Azerbaijan, Turkey & Georgia Agree to BTC Pipeline Security

The governments of Azerbaijan, Turkey and Georgia are to sign a protocol ensuring the security of the Baku-Tbilisi-Ceyhan pipeline, Natik Aliyev, president of SOCAR, said on Tuesday.

"The protocol will show that we do not violate the rights of any peoples on this route, which are protected by international conventions. On the contrary, we are again declaring the protection of the rights of the local population," he said. Aliyev stressed "the signing of this protocol is aimed at putting an end to campaigns by international non-profit organizations against the pipeline."

He also noted that at the moment the document has been submitted to the World Bank, the International Monetary Fund and the European Bank for Reconstruction and Development.

A number of international organizations have set up a campaign against the pipeline and have appealed to the governments of leading countries and management at international financial institutions not to finance the construction of the pipeline. These organizations claim that the pipeline violates the interests of a number of peoples along the route of the pipeline and represents an ecological threat.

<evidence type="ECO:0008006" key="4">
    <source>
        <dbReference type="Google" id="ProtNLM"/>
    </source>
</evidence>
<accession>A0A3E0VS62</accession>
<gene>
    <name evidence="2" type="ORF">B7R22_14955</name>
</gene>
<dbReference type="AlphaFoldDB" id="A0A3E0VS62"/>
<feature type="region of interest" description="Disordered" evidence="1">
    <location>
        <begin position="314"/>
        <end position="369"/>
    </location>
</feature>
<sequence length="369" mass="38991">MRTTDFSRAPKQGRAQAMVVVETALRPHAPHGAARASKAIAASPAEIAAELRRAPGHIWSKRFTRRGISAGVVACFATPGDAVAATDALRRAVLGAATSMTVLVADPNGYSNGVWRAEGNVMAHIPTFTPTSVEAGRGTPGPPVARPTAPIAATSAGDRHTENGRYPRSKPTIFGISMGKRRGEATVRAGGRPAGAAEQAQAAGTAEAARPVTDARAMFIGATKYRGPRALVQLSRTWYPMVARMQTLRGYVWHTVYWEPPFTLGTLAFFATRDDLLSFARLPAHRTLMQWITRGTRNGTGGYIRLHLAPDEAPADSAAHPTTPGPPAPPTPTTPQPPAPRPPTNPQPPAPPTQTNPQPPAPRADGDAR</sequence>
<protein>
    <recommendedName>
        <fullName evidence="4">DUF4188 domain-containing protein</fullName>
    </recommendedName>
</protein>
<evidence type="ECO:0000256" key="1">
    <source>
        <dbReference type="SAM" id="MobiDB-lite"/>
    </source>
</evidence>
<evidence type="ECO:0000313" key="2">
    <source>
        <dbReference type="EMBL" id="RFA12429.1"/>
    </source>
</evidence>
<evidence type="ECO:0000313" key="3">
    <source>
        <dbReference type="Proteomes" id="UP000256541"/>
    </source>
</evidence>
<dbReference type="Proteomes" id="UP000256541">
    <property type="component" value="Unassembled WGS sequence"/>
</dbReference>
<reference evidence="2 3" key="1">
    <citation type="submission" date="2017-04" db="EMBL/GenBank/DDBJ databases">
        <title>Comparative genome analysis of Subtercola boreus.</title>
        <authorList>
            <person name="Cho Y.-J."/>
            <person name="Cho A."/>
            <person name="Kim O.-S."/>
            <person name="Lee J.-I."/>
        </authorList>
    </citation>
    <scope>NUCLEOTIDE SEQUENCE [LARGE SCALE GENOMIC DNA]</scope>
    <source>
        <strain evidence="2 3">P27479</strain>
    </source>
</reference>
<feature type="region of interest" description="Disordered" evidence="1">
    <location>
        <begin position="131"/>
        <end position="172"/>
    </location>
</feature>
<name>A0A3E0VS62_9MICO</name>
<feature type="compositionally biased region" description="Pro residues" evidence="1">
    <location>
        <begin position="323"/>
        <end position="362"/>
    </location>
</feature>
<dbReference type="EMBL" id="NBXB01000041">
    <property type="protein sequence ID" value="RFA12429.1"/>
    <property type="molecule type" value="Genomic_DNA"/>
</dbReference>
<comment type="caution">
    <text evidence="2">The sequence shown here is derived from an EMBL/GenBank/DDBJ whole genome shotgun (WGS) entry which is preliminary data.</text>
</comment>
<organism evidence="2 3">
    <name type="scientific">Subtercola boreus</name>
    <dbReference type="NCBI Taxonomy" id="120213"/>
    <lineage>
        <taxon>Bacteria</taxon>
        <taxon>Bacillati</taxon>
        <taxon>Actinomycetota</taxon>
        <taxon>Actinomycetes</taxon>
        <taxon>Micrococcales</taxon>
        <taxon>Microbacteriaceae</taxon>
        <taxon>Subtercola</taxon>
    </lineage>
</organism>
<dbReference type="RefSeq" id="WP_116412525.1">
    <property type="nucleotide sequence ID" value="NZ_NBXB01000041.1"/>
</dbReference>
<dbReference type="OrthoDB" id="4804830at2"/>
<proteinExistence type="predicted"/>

The future pipeline will stretch 1,767 kilometers (443 km through Azerbaijan, 248 km through Georgia and 1,076 km through Turkey) and will have a capacity of 50 million tons of oil per annum and will require 1.5 million tons of oil to fill it. The cost of the project is estimated at $2.95 billion. It is planned to complete construction work in the fourth quarter 2004 and to start exporting Azerbaijani oil from the port of Ceyhan in May 2005. Participants in the BC project are: British Petroleum (30.1%), SOCAR (25%), Unocal (8.9%), Statoil (8.71%), TPAO (6.53%), Eni (5%), Itochu (3.4%), ConocoPhillips (2.5%), Inpex (2.5%), TotalFinaElf (5%), and Amerada Hess (2.36%).

The cost of the Baku-Ceyhan project is estimated at $2.95 billion. According to the concept for the financing of the project, the participating companies will cover 30% of the cost, and 70% will be borrowed. The IFC and the EBRD are currently considering granting credits of $150 million each. It is planned to receive the remaining funds from private banks, export and insurance agencies and other financial institutions.